Rock Formation, Ouse Stream gorge (G.R. 817163) . Hammer � 33cm long.

Figure 3 . ?

Typical faulting in Champagne Member, Split Rock

Formation, Ouse Stream gorge (G. R. 817163). Most of faulting is normal. Pencil is 16cm long.

part occur in a siltstone dominated lithofacies which resembles ' broken formation '. Individual sandstone beds

are disrupted by mainly normal faulting to form shear losenges/ asynunetric boudins and boudinage structures, yet still main­ tain gross parallelism

(fig. 2. 8,

p.28). Mesoscopic steeply

plunging tight folds are also common. Some might cal l the unit a melange (cf. Cowan 1985) however because gross

stratigraphy is still recognisable I prefer 'broken formation '. The siltstone in this lithofacies shows a faint cleavage.

Figure 3.8

is a detailed sketch of mesoscopic deformation

in one of the least deformed parts of this ' broken formation ' and shows the dominance of normal faulting. Rose diagrams showing fault strike directions for this locality and two other localities around the anticline are displayed in

fig. 3. 9 .

These are similar to the expected pattern for fracture cleavage around an anticline (Ramsay 1967, fig. 7.68, p.403). The

sandstone dominated unit conformably overlies the siltstone dominated ' broken formation ' in ouse Stream gorge (see Plate 1 and measured section,

fig.

��.3, p.21).

The shear losenge, boudinage and microfault structures are interrelated and probably formed contemporaneously with the Ouse Anticline. Cleavage type shear is superimposed on boudinage type extension producing shear losenges. The

numerous microfaults are due to this diffuse extension

(fig. 3. 10) .

Ramsay (1967 , p.403-411) discusses the development of fracture cleavage during folding of interbedded competent/incompetent layers as is the case here.

It is apparent that defoirmation varies with lithology in this member, i.e. mud dominated sequences are more deformed than sand dominated sequences. Studies of this type of

deformation have been �ndertaken by Lash �98�. He suggests that the state of compaction during deposition and accumulation

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Figure 3.9

Rose diagrams showing distributions of fault strikes

in three localities around the Ouse Anticline (sketched) ; two in Champagne Member (a. , c. ) and one in Ouse Member

(b. ) . n = number of readings. Plots at 10° intervals. Each graduation = 1 reading.

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7

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Figure 3.10

Sketch of the development of shear losenges by extension. Diffuse extension also occurs by microfaulting within sandstone losenges.

rates of the sediments may add to variable deformation in

different lithologies . Rapidly accumulating sediments are likely to have high pore fluid content . Fine sediments with high pore fluid are likely to deform more rapidly than those without . Lash (1985, fig . 15, p . 1176) illustrates a mechanism for differential deformation of sandstone dominated vs . mudstone dominated lithologies in a rapidly accumulated sequence which had a high pore fluid content . In this figure (op. cit . ) sand dominated units act essentially as rigid bodies whereas mud dominated units show a high degree of deformation to the extent of forming 'broken formation' . Work by Bray and Karig (1985) and Carson et . al . µ982) suggests that rapid dewatering of sediments with high pore fluid pressures can often lead to striking effects. Localised zones of strong dewatering are associated with zones of intense shear. GenerallY, dewatering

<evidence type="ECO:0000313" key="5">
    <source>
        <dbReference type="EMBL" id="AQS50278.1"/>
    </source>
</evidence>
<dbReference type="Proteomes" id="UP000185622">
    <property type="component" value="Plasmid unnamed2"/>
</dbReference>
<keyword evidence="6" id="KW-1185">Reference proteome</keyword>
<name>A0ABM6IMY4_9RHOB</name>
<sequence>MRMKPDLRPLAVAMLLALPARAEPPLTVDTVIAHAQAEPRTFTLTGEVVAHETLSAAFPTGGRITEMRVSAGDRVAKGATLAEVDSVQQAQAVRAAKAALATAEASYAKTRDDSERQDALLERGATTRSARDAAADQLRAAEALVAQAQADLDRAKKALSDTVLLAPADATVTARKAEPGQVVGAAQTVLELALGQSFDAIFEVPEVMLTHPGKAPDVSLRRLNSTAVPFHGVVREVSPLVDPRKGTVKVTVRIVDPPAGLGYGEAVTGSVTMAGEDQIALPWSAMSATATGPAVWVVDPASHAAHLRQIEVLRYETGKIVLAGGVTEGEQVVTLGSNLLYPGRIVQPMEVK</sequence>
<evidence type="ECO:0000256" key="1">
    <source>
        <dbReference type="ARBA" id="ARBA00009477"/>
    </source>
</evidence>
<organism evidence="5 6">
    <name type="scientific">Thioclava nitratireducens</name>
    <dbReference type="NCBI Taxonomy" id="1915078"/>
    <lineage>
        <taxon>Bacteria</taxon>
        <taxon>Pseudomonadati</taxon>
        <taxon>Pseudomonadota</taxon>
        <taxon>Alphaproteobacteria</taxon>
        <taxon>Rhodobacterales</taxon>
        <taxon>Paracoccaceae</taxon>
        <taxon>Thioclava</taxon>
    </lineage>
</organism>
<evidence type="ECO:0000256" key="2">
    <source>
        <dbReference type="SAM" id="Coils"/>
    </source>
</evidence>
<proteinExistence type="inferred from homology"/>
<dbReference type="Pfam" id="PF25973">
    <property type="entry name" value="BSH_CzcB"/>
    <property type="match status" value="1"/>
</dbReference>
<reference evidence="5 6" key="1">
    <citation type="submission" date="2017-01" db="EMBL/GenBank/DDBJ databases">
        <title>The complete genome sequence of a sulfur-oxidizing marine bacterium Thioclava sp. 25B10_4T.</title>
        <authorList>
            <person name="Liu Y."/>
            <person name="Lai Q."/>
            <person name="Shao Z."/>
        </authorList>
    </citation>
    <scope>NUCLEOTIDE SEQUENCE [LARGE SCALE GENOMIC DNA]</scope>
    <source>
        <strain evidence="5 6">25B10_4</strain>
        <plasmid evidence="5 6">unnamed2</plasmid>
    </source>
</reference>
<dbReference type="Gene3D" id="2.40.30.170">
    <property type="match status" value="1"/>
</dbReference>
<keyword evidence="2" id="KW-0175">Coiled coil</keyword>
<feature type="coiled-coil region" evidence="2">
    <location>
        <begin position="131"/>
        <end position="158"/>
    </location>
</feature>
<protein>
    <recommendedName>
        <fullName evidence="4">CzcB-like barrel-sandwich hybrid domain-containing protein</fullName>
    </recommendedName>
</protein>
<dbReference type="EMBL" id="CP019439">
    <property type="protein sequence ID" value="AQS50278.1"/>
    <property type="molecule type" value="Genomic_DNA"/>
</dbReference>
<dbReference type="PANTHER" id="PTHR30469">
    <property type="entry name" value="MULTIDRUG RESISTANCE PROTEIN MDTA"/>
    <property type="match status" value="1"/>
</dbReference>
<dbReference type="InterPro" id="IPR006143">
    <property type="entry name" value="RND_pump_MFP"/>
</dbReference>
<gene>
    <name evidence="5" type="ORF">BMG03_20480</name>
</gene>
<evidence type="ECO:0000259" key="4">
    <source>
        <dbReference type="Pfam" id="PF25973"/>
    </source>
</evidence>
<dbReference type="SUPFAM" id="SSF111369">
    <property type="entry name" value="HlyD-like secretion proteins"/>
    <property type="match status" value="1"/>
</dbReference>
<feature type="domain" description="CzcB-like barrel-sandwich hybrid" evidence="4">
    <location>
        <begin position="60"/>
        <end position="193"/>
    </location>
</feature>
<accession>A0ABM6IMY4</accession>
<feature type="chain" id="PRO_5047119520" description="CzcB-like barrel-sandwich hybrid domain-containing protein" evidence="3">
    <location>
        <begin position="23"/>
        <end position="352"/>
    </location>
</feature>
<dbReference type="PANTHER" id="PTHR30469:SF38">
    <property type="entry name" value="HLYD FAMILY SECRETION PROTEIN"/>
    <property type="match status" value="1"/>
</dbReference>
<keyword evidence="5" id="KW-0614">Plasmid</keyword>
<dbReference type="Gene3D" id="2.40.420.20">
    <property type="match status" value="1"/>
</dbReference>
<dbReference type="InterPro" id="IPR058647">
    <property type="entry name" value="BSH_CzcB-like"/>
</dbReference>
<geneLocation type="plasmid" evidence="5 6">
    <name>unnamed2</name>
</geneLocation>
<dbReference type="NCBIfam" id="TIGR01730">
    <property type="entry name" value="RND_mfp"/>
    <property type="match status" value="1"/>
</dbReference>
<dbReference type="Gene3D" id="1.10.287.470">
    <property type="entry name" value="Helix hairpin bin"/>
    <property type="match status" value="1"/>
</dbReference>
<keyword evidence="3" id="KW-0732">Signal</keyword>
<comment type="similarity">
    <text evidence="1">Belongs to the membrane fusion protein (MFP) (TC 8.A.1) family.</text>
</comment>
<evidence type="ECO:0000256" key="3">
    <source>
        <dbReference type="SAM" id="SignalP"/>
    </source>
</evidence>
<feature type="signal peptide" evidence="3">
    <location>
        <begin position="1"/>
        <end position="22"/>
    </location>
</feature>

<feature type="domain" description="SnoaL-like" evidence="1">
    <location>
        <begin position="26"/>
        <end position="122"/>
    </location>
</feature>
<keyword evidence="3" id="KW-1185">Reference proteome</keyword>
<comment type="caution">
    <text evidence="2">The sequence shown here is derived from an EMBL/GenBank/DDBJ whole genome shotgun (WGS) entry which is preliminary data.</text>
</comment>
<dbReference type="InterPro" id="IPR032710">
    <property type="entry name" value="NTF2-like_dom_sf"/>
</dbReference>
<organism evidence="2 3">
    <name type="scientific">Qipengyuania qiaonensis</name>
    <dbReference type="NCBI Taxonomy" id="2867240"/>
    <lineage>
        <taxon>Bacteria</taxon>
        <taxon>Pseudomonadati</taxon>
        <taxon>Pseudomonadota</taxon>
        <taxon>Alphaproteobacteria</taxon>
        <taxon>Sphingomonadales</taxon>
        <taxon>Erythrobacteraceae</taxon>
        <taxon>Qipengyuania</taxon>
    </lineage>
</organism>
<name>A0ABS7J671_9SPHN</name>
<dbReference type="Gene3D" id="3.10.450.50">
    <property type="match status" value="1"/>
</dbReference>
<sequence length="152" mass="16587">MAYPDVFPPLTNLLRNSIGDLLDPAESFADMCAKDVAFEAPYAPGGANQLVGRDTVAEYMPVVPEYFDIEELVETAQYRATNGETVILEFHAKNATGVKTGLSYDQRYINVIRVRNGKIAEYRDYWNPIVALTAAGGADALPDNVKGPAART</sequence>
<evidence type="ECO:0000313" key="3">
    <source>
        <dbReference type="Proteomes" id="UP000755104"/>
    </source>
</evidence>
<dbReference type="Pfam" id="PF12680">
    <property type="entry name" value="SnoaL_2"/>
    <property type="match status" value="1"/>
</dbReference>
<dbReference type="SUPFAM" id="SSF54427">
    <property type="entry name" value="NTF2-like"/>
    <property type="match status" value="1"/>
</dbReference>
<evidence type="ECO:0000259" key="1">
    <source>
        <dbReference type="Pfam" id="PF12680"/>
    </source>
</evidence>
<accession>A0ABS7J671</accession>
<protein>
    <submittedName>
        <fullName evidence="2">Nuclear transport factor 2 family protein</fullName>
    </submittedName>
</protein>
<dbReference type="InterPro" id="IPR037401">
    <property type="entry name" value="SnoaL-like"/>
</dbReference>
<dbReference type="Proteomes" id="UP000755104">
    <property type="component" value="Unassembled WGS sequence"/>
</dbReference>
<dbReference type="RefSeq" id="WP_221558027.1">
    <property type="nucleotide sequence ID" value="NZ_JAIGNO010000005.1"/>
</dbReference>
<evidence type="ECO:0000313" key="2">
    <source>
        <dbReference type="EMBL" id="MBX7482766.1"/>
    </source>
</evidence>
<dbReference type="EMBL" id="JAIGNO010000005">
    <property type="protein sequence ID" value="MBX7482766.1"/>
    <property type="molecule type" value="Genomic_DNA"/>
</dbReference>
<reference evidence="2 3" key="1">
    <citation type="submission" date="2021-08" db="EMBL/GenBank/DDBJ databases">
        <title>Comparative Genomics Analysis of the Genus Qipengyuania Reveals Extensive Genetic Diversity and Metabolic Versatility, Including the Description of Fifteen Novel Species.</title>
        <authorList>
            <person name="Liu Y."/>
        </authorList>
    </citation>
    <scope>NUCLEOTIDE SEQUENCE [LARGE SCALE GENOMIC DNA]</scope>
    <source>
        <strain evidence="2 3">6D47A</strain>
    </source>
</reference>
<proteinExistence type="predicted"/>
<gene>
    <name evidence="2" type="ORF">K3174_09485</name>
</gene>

is thought to occur through processes of intergranular perme­ ability, fluid flow component in dewatering veins, fracture permeability and diapiric structures.

This work is relevant to the Champagne Formation because these sediments are thought to have accumulated rapidly with high fluid content and been deformed contemporaneously with

accumulation . Fracture cleavage, zones of intense shear, veining, diapiric structures, mud injection structures and microfaulting seen in Ouse Stream within the Champagne Formation may be due to processes described by the above workers .

As an example of shear losenge development, detailed mapping indicates that the geometry of the basal conglomerate of Champagne Member may consist of a series of losenges or end-on diamonds of conglomerate rather than a strictly bedded unit . This is in response to the intense deformation and normal faulting (e . g .

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A consequence of this pattern is to have Sawtooth Group

in fault contact against Champagne flysch locally with the

basal Champagne conglomerate faulted out e.g. at z in

fig. 3.11 .

Other structural features of the Champagne Member include

a younger set of faults which strike at c. 090° and 130° and

have soft puggy fault zones and sub-vertical fault planes.

Moderately plunging open and tighter box-folds are common in the upper part of Champagne Member e. g. Mead Stream, G. R. 772146,

In document Stratigraphy, structure and geological history of mid Cretaceous sedimentary rocks across the Torlesse like/non Torlesse boundary in the Sawtooth Range Coverham area, Marlborough (Page 111-117)